Party Lines

Screwtape“The congregational principle makes each church into a kind of club, and finally, if all goes well, into a coterie or faction.” ~Screwtape

In his 16th letter to Wormwood, the senior tempter advises his nephew that if he can’t cure his patient from going to church, the next best thing is to “send him all over the city looking for the church that ‘suits’ him until he becomes a taster or connoisseur of churches.” Once he finds the church that meets his needs and makes him feel comfortable and important, the trick is to cause the patient to be “violently attached” to some party within it. And Screwtape claims that the devils don’t really have much use for Christian doctrine. They’re much more concerned with the things that don’t really matter.

“The real fun is working up hatred between those who say ‘mass’ and those who say ‘holy communion’ when neither party could possibly state the difference between, say, Hooker’s doctrine and Thomas Aquinas’, in any form which would hold water for five minutes. And all the purely indifferent things — candles and clothes and what not — are an admirable ground for our activities. We have quite removed from men’s minds what that pestilent fellow Paul used to teach about food and other unessentials…you would think they could not fail to see the application.”

The difference, I think, between C. S. Lewis’ Anglican Church in 1940s England and our Churches of Christ in 2008 America is that our parties or factions all get together in different congregations. Liberal churches and conservative churches, progressive congregations and traditional congregations; those are our party labels. And members of our  “parties” up and move all over the place—admittedly much more so here in Texas and in the South than in other parts of our country where there aren’t Churches of Christ on every corner—to join congregations that suit them. So our arguing over the unessentials isn’t done at an annual convention. It’s done across town between “competing” congregations, in magazines and books, at lectureships and seminars.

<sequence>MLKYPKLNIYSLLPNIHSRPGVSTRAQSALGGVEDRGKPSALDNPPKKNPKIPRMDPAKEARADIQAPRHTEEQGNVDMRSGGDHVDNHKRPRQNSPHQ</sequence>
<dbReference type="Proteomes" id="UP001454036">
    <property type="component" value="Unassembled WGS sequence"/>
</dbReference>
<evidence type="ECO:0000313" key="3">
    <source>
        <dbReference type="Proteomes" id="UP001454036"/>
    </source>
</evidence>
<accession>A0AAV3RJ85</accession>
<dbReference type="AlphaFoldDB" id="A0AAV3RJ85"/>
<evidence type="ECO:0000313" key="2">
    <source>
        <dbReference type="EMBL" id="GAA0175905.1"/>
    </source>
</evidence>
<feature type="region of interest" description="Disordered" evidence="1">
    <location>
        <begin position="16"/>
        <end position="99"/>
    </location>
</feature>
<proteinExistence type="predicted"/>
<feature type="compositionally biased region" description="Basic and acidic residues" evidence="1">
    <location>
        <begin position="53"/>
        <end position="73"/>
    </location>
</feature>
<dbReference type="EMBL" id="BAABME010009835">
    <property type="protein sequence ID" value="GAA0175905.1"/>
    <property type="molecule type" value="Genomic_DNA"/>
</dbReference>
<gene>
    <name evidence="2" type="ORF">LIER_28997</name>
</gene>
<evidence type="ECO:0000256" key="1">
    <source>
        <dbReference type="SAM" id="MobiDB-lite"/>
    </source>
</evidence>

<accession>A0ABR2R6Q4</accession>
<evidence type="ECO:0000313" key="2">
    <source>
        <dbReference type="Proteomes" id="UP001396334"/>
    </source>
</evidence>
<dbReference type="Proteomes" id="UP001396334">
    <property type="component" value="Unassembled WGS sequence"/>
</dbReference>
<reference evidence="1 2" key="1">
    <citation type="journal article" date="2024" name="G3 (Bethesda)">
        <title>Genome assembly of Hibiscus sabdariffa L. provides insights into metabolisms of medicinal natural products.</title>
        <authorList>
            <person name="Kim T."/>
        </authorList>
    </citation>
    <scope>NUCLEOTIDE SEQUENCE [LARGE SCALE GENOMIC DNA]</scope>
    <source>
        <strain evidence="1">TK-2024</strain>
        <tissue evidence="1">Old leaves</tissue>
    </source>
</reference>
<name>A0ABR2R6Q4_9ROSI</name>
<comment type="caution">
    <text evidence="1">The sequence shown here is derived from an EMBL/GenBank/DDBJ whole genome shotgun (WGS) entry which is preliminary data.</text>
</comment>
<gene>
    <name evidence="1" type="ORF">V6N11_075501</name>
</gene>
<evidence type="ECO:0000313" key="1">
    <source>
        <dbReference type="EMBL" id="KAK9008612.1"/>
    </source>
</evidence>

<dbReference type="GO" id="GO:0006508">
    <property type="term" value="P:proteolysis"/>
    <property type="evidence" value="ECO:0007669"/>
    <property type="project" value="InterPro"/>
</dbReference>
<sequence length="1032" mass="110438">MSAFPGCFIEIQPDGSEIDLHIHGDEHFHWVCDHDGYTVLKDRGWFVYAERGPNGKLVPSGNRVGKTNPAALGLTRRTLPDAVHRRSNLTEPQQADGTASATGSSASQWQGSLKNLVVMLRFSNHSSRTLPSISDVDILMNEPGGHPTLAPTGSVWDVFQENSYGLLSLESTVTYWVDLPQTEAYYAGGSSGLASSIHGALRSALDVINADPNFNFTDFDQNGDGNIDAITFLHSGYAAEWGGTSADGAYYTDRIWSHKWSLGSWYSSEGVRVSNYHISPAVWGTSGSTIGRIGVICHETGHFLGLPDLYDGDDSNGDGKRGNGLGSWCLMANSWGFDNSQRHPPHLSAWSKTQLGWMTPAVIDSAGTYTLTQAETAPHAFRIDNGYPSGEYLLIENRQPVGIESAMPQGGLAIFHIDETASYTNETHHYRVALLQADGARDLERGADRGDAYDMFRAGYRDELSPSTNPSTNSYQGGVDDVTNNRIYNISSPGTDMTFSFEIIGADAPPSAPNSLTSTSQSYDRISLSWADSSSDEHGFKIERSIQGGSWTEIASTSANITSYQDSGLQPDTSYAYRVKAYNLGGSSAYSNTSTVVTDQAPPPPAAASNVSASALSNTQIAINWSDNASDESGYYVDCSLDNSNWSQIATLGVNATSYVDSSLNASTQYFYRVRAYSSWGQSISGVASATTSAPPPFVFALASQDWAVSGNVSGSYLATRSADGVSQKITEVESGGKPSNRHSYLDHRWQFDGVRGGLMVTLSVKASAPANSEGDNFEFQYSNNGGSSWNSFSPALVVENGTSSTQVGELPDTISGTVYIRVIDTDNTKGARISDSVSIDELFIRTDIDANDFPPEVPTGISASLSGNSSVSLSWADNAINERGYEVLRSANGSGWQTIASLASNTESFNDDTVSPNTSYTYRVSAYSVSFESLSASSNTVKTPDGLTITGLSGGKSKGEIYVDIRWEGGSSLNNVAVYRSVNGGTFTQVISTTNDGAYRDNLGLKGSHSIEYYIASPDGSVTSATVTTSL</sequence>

Screwtape refers in this letter to Romans 14 and Paul’s discussion there on one of the hot button issues of his day, the eating of meat. I’ve generally tried to apply Paul’s message of mutual love and patience and respect in that situation to our inter-congregational disputes over hand-clapping, song selection, praise teams and whatever other indifferent thing about which we argue. But upon further review, it’s so much bigger than that! Paul’s talking about the eating of meat! There are huge theological differences between the “man who eats everything” and the “man who eats only vegetables.” There were sharp divisions in the early church over meat offered to idols, meat sold in the pagan marketplaces, meat deemed clean or unclean depending on to whom you talked. Keeping the sacred days of the Hebrew Scriptures or ignoring them altogether was another massive theological issue. This wasn’t just sitting or standing for three songs or where to put the announcements. These were the big things, the huge things, the things that cause us today to leave our churches and go somewhere else.

Paul says in Romans 14 we should assume those on both sides of these issues are sincere in their gratitude and dedication to God and that they’re fully convinced in their own hearts that what they’re doing is right. And leave it at that. Love each other. Serve each other. Encourage each other. Stop fighting and arguing.